Brining the Turkey
The jury is in, and food authorities agree that the average supermarket turkey will benefit from a leisurely soak in brine, a simple saltwater solution. Brined turkeys that are not self-basting (more about that later) are moister, better flavored and have a crisper skin than turkeys straight from the store. The process is simple, with only three major elements to keep in mind:
Brine formulaFor a long soak (overnight, or 12 to no more than 14 hours), use 1/2 cup table salt for each gallon of cold water. For a 4- to 6-hour soak, double the amount of salt; that is, 1 cup table salt for each gallon of cold water.
More brining tips:
More Holiday Food Articles:The shopper has many turkey choices beyond self-basting these days. There are fresh turkeys (both frozen and unfrozen), natural turkeys (usually organic and minimally processed), and kosher turkeys (also minimally processed).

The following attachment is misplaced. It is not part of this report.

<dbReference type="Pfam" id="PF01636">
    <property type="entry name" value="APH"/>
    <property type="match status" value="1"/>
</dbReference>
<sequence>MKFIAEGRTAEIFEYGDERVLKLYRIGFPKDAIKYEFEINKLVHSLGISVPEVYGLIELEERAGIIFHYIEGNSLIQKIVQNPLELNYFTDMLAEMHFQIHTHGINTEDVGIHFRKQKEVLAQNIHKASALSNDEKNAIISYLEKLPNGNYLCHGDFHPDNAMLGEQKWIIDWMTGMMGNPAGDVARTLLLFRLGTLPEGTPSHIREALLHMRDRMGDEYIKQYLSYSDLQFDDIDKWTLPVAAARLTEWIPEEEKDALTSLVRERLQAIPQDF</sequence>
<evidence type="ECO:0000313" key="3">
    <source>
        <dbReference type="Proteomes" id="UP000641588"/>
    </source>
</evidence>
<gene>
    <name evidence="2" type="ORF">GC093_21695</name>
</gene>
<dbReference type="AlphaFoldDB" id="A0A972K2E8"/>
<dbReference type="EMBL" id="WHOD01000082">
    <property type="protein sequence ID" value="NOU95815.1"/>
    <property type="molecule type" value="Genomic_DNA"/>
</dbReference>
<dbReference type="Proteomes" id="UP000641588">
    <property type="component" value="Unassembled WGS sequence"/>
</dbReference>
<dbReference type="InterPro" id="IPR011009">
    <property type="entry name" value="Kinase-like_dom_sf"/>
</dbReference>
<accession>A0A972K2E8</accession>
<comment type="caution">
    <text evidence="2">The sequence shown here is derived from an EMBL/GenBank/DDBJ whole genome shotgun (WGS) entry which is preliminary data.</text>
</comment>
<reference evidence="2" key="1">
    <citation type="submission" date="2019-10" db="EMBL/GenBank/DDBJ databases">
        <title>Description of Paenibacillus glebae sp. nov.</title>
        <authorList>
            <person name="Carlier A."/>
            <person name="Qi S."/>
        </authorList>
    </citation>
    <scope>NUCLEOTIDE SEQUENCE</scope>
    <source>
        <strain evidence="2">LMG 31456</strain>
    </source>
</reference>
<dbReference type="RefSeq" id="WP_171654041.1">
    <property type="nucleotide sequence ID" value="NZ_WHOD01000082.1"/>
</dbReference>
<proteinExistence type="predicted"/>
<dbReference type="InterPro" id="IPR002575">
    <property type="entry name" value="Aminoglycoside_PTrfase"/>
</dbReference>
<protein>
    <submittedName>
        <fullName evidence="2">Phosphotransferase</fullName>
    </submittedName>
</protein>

It probably goes without saying that brining works just as well for chicken as it does for turkeys, but I will mention it just so you know.
Using kosher saltKosher salt flaky in texture, less dense than table salt and varies according to which brand you use. Therefore, you must use more of it. For Morton Kosher Salt use 1-1/2 cups for 1 cup of table salt. For Diamond Crystal Kosher Salt, use 2 cups for 1 cup of table salt.
If you brine your turkey this year, I think you will brine your turkeys forever after. Brining makes a real difference that you and those around your holiday table will appreciate, and if you are striving for the perfect turkey this year, then brining is for you.
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